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Hasan Minhaj Shows How Hip-Hop Is a Political Tool Outside U.S.

Comedian poked fun at Post Malone, praised Thailand’s Rap Against Dictatorship on ‘Patriot Act’

On Sunday’s Patriot Act, Hasan Minhaj explored the influence of streaming on hip-hop — from the rise of Soundcloud rap to emcees sparking political movements.

Rap, Minjah explained, is the most-consumed genre in the U.S., accounting for eight of Nielsen Music’s top 10 albums of 2018. “It even reached the Upper East Side,” he joked, referring to the massively popular Hamilton musical. “Isn’t that mind-blowing? Hip-hop had to go all the way around the world and get repackaged as a history lesson by a theater nerd just so it could be accepted. That’s what it took for old, white people to embrace rap: They needed a concert where people would sit in complete silence.”

And streaming has been crucial in hip-hop’s market saturation, with artists like Lil Pump and Post Malone building Soundcloud accounts into stardom. Minhaj, an old-school hip-hop fan, admitted he’s a bit baffled by the subgenre’s lyrical repetition and visual style.

“When it comes to the sound, these days, I don’t know what the fuck I’m listening to,” he said. “Have you guys heard [Lil Pump’s] ‘Gucci Gang’? If you haven’t, I just gave away 90 percent of the song … OK, that guy who looks like Lenny Kravitz fucked a Christmas tree is Lil’ Pump. He is the current face of Soundcloud rap.”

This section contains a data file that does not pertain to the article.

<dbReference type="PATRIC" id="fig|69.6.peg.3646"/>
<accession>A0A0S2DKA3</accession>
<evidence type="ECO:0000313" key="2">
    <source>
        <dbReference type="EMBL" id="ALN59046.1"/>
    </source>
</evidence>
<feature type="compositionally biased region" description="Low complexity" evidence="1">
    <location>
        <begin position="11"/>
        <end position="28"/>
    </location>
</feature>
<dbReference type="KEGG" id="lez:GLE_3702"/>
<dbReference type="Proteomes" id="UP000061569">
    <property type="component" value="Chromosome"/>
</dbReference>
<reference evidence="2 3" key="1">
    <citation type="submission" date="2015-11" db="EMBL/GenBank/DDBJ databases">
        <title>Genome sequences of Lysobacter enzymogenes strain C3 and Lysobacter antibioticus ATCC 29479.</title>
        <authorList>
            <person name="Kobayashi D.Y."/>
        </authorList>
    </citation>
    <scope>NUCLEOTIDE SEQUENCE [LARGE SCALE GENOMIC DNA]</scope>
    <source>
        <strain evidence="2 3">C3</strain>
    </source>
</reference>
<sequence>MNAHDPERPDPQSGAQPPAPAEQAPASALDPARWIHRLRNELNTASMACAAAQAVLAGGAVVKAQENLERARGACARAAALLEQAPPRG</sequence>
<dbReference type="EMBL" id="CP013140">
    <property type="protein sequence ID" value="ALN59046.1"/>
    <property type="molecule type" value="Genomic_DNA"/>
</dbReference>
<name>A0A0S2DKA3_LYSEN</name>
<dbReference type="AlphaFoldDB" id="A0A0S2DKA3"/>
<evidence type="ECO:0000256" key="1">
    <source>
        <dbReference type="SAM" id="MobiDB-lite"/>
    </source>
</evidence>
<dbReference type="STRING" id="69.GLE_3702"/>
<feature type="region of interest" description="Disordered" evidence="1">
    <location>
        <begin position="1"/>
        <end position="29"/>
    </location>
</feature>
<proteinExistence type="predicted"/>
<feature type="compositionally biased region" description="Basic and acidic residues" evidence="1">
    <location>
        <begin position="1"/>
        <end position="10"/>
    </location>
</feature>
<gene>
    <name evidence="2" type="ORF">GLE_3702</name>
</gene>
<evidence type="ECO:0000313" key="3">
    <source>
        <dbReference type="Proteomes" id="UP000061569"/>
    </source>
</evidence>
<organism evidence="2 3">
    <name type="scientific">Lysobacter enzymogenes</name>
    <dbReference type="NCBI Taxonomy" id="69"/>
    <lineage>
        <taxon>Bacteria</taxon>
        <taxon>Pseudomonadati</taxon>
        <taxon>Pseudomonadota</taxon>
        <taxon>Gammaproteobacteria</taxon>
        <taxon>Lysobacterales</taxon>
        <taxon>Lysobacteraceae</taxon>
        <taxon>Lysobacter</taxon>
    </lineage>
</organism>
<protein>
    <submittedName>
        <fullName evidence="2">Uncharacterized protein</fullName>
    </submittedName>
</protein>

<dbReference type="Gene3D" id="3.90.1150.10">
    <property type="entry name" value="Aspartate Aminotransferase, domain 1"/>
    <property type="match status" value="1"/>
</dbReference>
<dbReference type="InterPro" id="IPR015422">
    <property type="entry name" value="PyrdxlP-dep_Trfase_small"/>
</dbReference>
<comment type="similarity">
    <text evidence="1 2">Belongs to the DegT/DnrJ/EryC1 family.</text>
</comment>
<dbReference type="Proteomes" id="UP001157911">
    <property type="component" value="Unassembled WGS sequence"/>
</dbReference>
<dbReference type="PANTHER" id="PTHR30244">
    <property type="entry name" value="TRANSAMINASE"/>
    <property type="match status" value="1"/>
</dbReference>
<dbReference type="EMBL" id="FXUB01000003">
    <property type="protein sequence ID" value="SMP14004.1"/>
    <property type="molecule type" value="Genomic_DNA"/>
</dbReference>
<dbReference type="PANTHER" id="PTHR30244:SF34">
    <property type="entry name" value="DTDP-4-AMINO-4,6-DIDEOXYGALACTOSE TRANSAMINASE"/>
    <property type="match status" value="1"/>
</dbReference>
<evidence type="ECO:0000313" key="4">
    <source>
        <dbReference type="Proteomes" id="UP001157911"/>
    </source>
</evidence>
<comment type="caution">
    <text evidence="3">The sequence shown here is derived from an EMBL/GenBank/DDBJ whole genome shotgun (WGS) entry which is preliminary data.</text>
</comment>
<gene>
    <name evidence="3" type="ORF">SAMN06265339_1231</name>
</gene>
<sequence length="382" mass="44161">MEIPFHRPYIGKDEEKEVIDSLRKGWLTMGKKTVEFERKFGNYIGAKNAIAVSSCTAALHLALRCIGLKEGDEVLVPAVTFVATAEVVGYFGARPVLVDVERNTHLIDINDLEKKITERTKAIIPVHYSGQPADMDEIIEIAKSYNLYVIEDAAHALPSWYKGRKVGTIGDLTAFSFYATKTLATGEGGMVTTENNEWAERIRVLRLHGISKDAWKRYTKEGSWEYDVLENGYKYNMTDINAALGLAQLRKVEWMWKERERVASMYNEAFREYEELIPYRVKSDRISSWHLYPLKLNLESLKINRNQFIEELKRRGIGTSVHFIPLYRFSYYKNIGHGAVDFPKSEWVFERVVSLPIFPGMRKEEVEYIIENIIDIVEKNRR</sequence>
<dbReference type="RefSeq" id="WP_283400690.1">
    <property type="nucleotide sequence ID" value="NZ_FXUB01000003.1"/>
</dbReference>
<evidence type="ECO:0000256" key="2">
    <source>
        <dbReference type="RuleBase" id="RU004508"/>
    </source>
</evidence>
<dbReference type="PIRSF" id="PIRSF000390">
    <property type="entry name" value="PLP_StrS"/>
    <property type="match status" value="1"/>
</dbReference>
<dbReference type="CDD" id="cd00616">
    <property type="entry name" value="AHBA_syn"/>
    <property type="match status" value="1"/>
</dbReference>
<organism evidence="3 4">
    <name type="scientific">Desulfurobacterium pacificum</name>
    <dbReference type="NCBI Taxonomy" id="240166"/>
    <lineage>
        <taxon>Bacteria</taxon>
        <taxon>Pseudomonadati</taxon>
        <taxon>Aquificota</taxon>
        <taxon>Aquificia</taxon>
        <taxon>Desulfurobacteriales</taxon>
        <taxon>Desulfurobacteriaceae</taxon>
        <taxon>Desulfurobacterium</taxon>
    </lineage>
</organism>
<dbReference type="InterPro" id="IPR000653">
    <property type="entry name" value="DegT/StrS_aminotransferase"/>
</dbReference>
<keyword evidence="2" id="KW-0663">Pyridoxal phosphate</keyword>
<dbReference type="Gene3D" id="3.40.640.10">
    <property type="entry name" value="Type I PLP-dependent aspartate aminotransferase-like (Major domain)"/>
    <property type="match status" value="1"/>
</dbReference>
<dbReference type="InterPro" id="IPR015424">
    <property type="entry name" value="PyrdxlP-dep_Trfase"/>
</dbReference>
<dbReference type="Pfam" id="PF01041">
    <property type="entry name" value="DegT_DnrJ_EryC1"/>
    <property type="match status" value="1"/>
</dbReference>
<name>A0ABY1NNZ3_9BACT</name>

“He embodies the Soundcloud rap starter kit: face tats, colorful dreads and rainbow grills,” he continued. “Look at Post Malone: He looks like the guy who’s dating your drug dealer’s mom. Lil Xan looks like the guy who’s dating your drug dealer’s daughter. This is hip-hop today. I’m only 33, but I feel so old. Look, this is the XXL Freshman cover — I don’t know if these are rap names or WiFi networks. Like, I’m walking into a Coffee Bean, and I’m like, ‘Hey, what’s the password for Smokepurpp?'”

While streaming has helped spawn the mumble rap movement in the U.S., it’s also helped breed political consciousness unternationally. Minhaj focused much of his segment on Thailand’s Rap Against Dictatorship, who have earned over 58 million views with their song “My Country Has.”

The host praised the track as “ballsy” and “Pusha-T level” for speaking about against political corruption in a country where citizens have been recently arrested for acts like using the three-finger Hunger Games salute and hosting pro-Democracy picnics. The song’s video, inspired partly by Childish Gambino’s “This Is America” clip, even references a 1976 photo from the Thammasat military massacre in which the government killed at least 46 student protestors. “This video got so big so fast, the government just gave up trying to censor it,” Minhaj said.

“Because of streaming, hip-hop is helping to galvanize movements around the world,” the host concluded. “The same music that gave me the confidence to get contact lenses and gave birth to Lil Pump is now helping people call brutal dictators ‘kinda annoying.’ And if you’re a brutal dictator, that must be kinda annoying.”

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